Trial pending for man charged with killing boyfriend in Peoria

Posted 9/25/19

He moved from Revere, Massachusetts to Peoria, Arizona in 2017 after retiring from his 20-year job as a bus driver to escape the cold and embrace the …

To Our Valued Readers –

Visitors to our website will be limited to five stories per month unless they opt to subscribe.

For $5.99, less than 20 cents a day, subscribers will receive unlimited access to the website, including access to our Daily Independent e-edition, which features Arizona-specific journalism and items you can’t find in our community print products, such as weather reports, comics, crossword puzzles, advice columns and so much more six days a week.

Our commitment to balanced, fair reporting and local coverage provides insight and perspective not found anywhere else.

Your financial commitment will help to preserve the kind of honest journalism produced by our reporters and editors. We trust you agree that independent journalism is an essential component of our democracy. Please click here to subscribe.

Charlene Bisson, Publisher, Independent Newsmedia

Please log in to continue

Log in
I am anchor

Trial pending for man charged with killing boyfriend in Peoria


He moved from Revere, Massachusetts to Peoria, Arizona in 2017 after retiring from his 20-year job as a bus driver to escape the cold and embrace the heat.

But Robert Edward Medeiros didn’t get more than one full calendar year in Arizona.

The 59-year-old was the victim of a homicide back in February at his home in the 7300 block of West Montgomery Road, north of Happy Valley Road and 67th Avenue.

Now, his live-in boyfriend is facing a second-degree murder charge and is expected to stand trial in November.

Christopher Michael Jones, 27, had been arrested in February after Peoria police found Mr. Medeiros dead inside his home.

Police learned of his death after his sister had checked on his home Feb. 19, having not heard from him since January. Police had conducted a check welfare on the home Feb. 13, but responding officers only looked around the outside of the home.

“We did not have a reason to enter the home during the welfare check,” Peoria police stated. “We simply check the outside and attempt to make contact with the residents.”

When officers responded and entered the home Feb. 19, they found Mr. Medeiros under a blanket and with signs of strangulation via an electrical cord. In Mr. Medeiros’ pocket, police found a debit card with the name of Christopher Jones, whom officers learned was in a relationship with Mr. Medeiros.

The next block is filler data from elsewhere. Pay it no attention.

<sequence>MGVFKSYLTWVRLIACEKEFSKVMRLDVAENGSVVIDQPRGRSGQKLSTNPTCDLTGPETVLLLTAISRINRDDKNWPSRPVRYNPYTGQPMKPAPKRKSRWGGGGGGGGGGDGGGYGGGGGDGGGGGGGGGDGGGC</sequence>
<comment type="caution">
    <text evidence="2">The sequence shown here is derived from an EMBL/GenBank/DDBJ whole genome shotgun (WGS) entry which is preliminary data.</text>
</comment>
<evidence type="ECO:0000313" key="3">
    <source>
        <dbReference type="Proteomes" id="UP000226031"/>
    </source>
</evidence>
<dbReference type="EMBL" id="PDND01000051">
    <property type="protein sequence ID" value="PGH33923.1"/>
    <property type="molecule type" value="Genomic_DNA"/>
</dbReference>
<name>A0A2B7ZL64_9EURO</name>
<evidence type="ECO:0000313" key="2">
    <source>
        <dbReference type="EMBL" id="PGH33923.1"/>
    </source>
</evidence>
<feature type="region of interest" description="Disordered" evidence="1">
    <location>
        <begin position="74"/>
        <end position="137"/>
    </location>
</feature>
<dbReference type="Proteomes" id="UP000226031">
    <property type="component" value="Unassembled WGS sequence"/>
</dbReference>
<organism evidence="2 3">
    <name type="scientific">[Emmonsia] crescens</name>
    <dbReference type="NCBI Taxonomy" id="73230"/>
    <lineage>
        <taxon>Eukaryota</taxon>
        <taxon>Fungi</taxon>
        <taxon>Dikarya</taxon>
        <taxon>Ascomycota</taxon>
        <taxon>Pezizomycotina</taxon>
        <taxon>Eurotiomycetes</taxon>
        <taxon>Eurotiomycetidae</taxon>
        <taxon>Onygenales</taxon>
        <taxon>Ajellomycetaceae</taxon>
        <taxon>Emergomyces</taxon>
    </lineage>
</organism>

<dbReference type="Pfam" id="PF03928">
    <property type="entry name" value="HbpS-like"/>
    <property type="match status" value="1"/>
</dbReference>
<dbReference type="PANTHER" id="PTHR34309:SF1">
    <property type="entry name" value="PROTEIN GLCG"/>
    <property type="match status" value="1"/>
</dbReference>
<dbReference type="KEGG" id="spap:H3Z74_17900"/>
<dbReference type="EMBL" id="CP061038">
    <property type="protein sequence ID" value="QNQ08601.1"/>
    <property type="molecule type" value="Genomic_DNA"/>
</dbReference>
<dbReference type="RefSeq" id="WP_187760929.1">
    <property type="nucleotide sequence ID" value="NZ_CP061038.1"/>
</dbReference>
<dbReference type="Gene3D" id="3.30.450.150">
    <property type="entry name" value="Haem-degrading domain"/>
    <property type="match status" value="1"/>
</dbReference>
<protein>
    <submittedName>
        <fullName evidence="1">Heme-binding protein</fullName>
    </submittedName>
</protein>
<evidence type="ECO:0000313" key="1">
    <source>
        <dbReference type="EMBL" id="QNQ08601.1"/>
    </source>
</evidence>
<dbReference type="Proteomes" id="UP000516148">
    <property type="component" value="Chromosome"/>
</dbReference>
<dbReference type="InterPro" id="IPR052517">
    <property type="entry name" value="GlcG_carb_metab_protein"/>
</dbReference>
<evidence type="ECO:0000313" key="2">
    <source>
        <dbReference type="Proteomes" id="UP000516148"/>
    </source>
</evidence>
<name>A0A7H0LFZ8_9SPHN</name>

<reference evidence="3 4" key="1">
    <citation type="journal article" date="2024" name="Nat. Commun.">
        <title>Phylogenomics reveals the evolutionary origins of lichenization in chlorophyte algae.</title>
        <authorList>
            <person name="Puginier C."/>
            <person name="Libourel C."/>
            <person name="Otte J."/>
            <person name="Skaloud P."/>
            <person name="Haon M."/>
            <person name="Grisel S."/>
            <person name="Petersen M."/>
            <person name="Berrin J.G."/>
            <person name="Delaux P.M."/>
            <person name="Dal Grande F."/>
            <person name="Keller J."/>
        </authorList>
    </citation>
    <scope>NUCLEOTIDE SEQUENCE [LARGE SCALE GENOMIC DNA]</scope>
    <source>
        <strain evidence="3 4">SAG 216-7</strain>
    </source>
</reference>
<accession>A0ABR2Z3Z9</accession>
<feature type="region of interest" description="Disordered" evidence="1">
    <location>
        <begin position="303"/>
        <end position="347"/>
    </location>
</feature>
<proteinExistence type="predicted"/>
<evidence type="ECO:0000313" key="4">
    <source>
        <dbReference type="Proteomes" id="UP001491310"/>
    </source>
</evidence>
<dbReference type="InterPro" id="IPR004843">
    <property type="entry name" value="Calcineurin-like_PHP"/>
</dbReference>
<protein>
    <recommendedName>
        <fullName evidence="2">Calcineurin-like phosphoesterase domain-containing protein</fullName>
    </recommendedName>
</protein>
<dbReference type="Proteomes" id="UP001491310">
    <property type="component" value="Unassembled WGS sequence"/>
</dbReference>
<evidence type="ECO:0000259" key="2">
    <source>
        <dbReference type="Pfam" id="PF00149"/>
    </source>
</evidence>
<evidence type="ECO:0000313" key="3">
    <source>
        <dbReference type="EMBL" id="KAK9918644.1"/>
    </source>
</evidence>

According to court documents, police had responded to the home at least 27 times in the past for domestic violence-related issues between the pair. Mr. Jones had been arrested some of the times. Police also said the two had a history of drug abuse, including methamphetamine.

Police learned Mr. Jones had checked himself into a behavioral health center Feb. 14. Upon locating him there Feb. 20, Mr. Jones allegedly admitted to killing Mr. Medeiros.

Christopher Jones (MCSO)

According to a probable cause statement, Mr. Jones claimed he and Mr. Medeiros were arguing because Mr. Medeiros allegedly tried poisoning him. Mr. Jones allegedly struck Mr. Medeiros several times in the head with a flashlight, then wrapped a power cord around his neck and killed him, records state.

Mr. Jones showered, cleaned some of the house and covered Mr. Medeiros with a blanket out of “shame” for what he had done, records state. He then left.

He was booked into jail and had his bond set at $1 million. Mr. Jones has since entered a not guilty plea. He is being represented by Clare Kathleen Schum.

In addition to the murder charge, the Maricopa County Superior Court lists charges of aggravated assault and animal cruelty.

Mr. Jones has court dates Oct. 1 and 28. His trial is scheduled Nov. 4.

According to a former coworker, Mr. Medeiros had moved to Peoria from Revere, Massachusetts after taking an early retirement in 2017 from the Massachusetts Bay Transportation Authority. He was a bus driver there for 20 years.

“He just retired in 2017 and never got to enjoy his retirement. He wanted to retire to a place away from cold and snowy winters," said his former coworker, who wished to remain unnamed.

Mr. Medeiros’ sister became the personal representative of his estate, as printed in the Arizona Capitol Times. The house sold in July, according to Maricopa County Tax Assessor records.